Studies in Motion

If you’ve done any reading on the early history of photography then Eadweard Muybridge is a name that you’ll surely recognize. He began his career as a landscape photographer in the mid 1800s, gaining recognition for his photographs of the American West between 1868 and 1873. The work Muybridge is most well known for are his studies in human and animal locomotion, that dramatically changed long standing perceptions of motion of that time period, and led to the development of the cinema.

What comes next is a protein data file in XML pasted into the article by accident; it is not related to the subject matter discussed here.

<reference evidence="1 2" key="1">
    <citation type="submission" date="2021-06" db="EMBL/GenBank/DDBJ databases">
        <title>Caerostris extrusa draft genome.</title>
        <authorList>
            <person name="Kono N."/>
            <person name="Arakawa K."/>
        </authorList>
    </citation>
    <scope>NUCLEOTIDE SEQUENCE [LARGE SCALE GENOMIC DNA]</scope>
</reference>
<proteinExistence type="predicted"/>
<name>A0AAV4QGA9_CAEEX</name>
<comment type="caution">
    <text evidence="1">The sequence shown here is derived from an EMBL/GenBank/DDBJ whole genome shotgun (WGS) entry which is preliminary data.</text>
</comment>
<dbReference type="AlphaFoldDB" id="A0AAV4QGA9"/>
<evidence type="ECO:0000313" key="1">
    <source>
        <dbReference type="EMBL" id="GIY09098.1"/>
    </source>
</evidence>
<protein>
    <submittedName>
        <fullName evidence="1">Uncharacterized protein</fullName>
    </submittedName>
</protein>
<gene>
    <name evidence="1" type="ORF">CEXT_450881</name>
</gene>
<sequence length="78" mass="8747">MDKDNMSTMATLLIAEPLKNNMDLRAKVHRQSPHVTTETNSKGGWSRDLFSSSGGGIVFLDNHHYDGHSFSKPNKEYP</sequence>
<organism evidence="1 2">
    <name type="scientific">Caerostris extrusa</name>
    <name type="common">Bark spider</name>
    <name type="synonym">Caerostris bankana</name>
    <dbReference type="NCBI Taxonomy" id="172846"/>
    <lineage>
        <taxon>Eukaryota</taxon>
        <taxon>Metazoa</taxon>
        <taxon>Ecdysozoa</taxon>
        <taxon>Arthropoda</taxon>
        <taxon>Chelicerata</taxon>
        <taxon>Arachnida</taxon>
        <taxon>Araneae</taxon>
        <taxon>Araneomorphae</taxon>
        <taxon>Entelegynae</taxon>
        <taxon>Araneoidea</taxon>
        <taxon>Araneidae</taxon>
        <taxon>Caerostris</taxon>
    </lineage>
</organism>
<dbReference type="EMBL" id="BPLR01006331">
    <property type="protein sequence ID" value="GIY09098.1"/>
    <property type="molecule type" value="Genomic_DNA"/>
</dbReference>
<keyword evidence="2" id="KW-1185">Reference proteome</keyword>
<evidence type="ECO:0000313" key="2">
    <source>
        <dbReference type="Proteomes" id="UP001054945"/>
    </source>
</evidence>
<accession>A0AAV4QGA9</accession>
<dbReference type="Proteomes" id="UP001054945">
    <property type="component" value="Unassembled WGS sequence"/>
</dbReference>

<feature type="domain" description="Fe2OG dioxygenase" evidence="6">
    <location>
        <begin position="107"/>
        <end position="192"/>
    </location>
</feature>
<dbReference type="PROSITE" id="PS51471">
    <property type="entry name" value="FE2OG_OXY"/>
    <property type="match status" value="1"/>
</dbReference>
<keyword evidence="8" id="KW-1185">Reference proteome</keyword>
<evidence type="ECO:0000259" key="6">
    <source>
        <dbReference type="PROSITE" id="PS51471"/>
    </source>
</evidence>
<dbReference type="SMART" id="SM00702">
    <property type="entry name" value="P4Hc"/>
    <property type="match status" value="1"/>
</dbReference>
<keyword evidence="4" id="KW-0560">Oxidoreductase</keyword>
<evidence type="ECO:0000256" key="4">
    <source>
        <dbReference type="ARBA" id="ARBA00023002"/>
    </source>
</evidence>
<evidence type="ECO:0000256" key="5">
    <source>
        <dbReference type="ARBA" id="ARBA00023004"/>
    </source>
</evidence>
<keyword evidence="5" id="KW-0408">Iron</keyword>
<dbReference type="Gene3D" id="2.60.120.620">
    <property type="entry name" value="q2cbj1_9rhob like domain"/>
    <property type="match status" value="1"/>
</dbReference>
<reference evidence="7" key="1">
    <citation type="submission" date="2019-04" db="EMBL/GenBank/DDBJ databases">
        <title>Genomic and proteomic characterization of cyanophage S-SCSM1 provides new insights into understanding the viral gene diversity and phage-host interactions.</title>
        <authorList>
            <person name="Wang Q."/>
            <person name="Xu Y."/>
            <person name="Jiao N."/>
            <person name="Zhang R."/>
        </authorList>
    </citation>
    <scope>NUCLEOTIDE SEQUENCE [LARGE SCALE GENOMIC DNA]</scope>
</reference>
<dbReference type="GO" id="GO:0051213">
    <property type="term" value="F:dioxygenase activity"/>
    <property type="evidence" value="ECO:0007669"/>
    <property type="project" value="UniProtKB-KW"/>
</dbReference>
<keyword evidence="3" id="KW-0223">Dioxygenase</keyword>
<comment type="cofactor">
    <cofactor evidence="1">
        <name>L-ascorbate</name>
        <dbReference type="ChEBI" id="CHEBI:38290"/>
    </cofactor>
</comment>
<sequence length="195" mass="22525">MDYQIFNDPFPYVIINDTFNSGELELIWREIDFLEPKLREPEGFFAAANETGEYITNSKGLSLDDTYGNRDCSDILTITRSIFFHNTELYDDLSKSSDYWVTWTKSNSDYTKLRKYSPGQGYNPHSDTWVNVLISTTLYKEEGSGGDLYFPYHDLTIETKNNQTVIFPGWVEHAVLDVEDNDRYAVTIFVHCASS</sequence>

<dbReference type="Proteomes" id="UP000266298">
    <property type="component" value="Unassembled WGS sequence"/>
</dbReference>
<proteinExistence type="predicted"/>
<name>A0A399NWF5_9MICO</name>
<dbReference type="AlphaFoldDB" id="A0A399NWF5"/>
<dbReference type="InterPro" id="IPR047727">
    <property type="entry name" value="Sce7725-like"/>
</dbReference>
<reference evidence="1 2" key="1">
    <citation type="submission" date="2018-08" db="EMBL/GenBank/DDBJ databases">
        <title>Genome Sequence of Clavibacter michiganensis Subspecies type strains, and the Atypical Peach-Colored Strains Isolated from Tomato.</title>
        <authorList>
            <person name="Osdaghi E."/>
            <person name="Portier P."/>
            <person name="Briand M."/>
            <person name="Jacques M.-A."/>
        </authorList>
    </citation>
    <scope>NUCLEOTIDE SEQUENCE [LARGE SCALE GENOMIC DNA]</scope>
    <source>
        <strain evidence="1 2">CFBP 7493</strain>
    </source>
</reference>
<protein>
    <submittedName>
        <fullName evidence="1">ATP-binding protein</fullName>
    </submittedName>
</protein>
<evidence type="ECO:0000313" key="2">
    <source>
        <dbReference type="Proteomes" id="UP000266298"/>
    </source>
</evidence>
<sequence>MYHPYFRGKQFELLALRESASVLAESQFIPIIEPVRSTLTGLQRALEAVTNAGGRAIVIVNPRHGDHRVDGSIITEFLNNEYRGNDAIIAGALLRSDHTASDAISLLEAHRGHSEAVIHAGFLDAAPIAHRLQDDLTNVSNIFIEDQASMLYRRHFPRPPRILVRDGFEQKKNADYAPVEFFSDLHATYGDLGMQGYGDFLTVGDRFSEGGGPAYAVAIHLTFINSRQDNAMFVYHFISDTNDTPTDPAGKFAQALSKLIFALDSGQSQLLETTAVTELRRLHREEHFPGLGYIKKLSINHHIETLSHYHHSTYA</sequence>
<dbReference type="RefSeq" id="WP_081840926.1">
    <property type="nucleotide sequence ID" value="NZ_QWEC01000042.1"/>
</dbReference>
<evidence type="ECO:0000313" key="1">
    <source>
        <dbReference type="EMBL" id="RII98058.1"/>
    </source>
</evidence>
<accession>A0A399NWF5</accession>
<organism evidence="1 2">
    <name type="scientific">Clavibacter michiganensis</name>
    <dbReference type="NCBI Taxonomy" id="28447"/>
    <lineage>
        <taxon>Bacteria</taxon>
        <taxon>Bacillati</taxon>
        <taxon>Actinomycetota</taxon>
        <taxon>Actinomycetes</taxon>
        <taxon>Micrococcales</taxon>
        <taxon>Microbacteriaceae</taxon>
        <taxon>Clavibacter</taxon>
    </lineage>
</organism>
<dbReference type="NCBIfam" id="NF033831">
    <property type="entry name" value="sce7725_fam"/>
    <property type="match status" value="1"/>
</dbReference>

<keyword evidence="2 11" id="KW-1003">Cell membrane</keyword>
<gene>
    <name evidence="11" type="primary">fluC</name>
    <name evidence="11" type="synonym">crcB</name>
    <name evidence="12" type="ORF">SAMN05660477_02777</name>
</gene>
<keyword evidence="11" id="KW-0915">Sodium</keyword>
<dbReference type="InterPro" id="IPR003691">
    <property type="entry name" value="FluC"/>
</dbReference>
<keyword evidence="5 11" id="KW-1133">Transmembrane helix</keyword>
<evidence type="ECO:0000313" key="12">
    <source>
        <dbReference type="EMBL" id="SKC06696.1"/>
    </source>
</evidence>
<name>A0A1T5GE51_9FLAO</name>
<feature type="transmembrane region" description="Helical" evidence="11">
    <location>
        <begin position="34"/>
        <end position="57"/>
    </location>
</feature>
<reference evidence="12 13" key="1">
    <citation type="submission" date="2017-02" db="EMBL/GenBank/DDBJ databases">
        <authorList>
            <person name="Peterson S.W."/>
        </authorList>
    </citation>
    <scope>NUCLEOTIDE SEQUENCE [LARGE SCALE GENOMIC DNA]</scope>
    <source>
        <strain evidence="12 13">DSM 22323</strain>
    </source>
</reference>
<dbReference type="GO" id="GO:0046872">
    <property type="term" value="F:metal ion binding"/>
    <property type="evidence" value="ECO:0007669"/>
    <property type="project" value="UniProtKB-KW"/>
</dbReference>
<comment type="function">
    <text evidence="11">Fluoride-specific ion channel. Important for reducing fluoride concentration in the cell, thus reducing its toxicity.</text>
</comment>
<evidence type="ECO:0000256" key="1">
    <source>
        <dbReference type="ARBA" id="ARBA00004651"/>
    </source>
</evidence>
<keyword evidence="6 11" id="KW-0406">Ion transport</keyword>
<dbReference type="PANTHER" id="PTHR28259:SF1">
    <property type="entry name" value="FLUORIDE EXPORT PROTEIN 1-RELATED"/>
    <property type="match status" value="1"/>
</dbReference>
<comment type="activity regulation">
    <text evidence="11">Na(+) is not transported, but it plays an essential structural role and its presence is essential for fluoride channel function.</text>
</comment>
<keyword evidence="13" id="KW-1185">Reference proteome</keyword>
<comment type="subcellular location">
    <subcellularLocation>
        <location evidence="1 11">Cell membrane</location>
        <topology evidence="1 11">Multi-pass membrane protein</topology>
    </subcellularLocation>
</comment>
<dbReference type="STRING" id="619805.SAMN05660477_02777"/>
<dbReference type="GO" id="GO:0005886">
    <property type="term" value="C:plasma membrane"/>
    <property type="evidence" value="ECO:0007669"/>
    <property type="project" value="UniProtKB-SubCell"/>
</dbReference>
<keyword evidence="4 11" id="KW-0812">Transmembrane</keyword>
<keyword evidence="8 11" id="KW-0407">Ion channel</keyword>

I was reminded of Muybridge because “Studies in Motion: The Hauntings of Eadweard Muybridge” is opening this week at the Push International Performing Arts Festival here in Vancouver. The play explores the darker aspects of Muybridge’s character, and the lesser known event of the murder of his wife’s lover, for which he was acquited. The play runs from January 17th to 29th at Frederic Wood Theatre UBC. Tickets are $18 regular, $10 student, or $12 seniors and can be order by phone at 604.822.2678. I’m planning on checking it out because I’m intrigued by the idea of a play about photography.

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